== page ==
Vijay Anand | The Startup Guy.

We Don’t Dream Big Enough

Posted on: March 3, 2007

India is flooded with VC money. There are more investment firms than startups in some of the centers that have become the hubs for breeding new ideas. Every VC firm that I have been interacting with seems to give a number in the couple hundred of millions as the size of the fund that they are managing. Yet, it seems that very few startups do get funding, and very few VCs have been able to efficiently utilize the investment funds that they manage. What is going on here? Is this trend just going to cause an inflation in the value of venture capital and the companies that they invest in?

 

The reality is that, most of these firms really do have funds in the size of hundreds of millions of dollars. At the same time, most of these firms don’t have the manpower, nor the time to invest in a hundred companies (with investments of $1M to $5M) as they do dread the reality of not being able to focus – which basically means, most of these firms are looking to invest in companies that require funding in the size of $30M and above.

 

Taking a meager idea and a venture that doesn’t require more than $250K and meeting with a VC who is looking at funding a $50M venture, is obviously not going to grant you results. The firm might invest in one or two such initiatives just for the sake of curiosity and with hope, but that definitely will not be their trend and agenda. In short, you are meddling with chance, if you are one of those entrepreneurs, and not betting on practical feasibility – and as a startup entrepreneur you can’t afford to chase chances

 

‘We don’t dream big enough” says Mahesh Murthy, a veteran entrepreneur-turned-VC. We look at a need and formulate a temporary solution for it, with the slogan of “cheaper alternative”, but support, credibility, productization all seem to be coming at the cost of cost-effectiveness. More than all that, we barely begin to scratch the surface of innovative and differentiated thinking, and to solve the problem in a different way.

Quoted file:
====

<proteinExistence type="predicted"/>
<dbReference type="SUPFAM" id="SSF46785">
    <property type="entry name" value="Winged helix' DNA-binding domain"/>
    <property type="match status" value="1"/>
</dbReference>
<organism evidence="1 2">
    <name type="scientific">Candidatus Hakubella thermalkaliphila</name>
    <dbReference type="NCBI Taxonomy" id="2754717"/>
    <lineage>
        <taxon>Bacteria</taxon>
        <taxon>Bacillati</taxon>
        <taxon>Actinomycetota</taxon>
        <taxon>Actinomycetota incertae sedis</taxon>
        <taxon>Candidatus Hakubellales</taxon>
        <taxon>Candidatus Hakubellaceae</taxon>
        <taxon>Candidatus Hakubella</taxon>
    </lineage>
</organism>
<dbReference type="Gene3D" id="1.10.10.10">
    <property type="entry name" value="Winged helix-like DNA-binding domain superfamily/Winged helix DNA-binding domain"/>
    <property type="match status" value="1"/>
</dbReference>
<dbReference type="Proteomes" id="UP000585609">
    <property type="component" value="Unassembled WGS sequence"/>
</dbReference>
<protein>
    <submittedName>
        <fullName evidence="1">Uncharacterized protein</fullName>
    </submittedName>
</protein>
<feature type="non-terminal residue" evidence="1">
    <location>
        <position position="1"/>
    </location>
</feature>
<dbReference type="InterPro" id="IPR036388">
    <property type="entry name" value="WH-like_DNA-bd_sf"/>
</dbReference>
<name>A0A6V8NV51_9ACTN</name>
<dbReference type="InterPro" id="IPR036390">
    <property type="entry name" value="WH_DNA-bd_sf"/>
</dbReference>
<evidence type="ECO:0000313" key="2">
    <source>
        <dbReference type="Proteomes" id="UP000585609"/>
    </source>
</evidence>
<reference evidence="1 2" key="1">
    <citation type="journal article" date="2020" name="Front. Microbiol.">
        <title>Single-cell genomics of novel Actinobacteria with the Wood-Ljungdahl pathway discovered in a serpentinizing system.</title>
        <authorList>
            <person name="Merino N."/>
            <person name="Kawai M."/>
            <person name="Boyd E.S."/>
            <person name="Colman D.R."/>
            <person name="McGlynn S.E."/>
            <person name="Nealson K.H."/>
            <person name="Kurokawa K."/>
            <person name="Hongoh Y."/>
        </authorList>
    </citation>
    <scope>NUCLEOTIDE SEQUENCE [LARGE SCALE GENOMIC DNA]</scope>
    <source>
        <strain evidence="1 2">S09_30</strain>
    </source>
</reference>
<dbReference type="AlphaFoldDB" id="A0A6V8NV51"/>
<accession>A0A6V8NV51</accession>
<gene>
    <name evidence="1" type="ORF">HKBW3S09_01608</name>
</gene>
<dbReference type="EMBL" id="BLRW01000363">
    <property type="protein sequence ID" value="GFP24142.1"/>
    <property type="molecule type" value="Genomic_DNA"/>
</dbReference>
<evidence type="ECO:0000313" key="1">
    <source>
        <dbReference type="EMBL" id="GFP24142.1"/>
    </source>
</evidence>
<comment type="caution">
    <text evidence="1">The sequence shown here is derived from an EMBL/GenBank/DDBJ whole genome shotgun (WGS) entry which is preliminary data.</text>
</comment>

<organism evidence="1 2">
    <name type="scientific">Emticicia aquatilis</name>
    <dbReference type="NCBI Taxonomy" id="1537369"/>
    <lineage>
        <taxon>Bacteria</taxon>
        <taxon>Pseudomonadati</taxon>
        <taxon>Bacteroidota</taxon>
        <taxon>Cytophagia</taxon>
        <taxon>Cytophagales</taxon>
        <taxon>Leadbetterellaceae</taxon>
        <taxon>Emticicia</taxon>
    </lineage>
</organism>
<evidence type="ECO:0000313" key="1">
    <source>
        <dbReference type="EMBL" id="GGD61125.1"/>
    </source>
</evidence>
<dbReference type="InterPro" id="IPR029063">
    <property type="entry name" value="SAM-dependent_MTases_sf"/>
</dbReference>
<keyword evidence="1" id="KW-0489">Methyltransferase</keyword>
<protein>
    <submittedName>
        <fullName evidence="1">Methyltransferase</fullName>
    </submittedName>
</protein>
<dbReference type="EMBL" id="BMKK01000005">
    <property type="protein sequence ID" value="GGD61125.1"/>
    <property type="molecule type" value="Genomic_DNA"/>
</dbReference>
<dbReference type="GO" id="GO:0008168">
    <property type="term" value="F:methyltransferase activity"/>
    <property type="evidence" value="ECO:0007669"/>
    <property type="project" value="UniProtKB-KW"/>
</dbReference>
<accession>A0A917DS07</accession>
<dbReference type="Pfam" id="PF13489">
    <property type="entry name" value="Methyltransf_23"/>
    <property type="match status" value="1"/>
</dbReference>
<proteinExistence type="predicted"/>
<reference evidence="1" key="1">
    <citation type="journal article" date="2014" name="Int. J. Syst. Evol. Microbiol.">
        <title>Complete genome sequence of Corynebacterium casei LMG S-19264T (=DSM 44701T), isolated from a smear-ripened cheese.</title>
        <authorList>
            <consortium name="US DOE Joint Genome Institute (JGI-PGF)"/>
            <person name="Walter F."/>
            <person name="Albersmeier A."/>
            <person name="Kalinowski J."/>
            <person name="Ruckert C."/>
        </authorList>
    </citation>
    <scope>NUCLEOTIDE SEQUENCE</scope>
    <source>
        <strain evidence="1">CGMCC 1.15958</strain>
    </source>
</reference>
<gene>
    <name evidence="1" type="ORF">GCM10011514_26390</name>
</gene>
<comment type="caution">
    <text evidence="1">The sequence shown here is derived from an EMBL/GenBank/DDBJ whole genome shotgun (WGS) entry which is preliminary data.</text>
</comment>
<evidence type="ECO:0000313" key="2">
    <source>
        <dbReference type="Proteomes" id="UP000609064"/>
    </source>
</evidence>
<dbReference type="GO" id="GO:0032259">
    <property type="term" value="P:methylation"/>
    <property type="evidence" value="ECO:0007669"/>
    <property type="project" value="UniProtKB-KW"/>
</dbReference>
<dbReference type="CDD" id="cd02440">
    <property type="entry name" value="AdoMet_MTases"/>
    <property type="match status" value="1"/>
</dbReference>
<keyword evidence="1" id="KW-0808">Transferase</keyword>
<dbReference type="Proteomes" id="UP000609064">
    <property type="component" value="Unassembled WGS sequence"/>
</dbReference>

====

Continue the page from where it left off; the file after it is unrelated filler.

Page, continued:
Imitation is china’s business plan. They are known to make a cheaper version of just about everything, even if it requires reverse engineering to hack the code that some organization might have taken years to develop. Yet they survive, as a cheaper alternative product manufacturer who can provide amazing finishing on their products. India unfortunately, and fortunately is not on that camp. We are stronger in technology, in building the core components and that’s what we should focus on.

 

When Tata made the announcement that they are going to be looking at building a car that would cost just a lakh, there was a lot of excitement in the air. Quite frankly, I was disappointed. This concept is anything but novel, and we are just taking a shot at the same ideology that inspired Ford. But more than all that, apart from the long term impact of not having the sufficient and right infrastructure to accomodate all these new cars at cheap prices, the concern was on innovation. Why is it that we keep thinking that “low cost” is our selling point? Why can’t we build products that are superior in quality, defining standards, breath-takingly innovative and can cross the chasm in terms of premium – and rightly be priced as a premium product?

 

I dream that there would be companies birthed that would have the vision, dream and the team to produce cars that can challenge and excel the Mercedes and Aston Martins of the world. I dream that we would see companies that would look at the open playground of military innovation that this country has barely looked into. I want to see the next Lockheed Martins, the Boeing and the best of the best of the best technology companies to come out of India – because, this is a time when you can justify it, when the capital is available, and India is on the rise.

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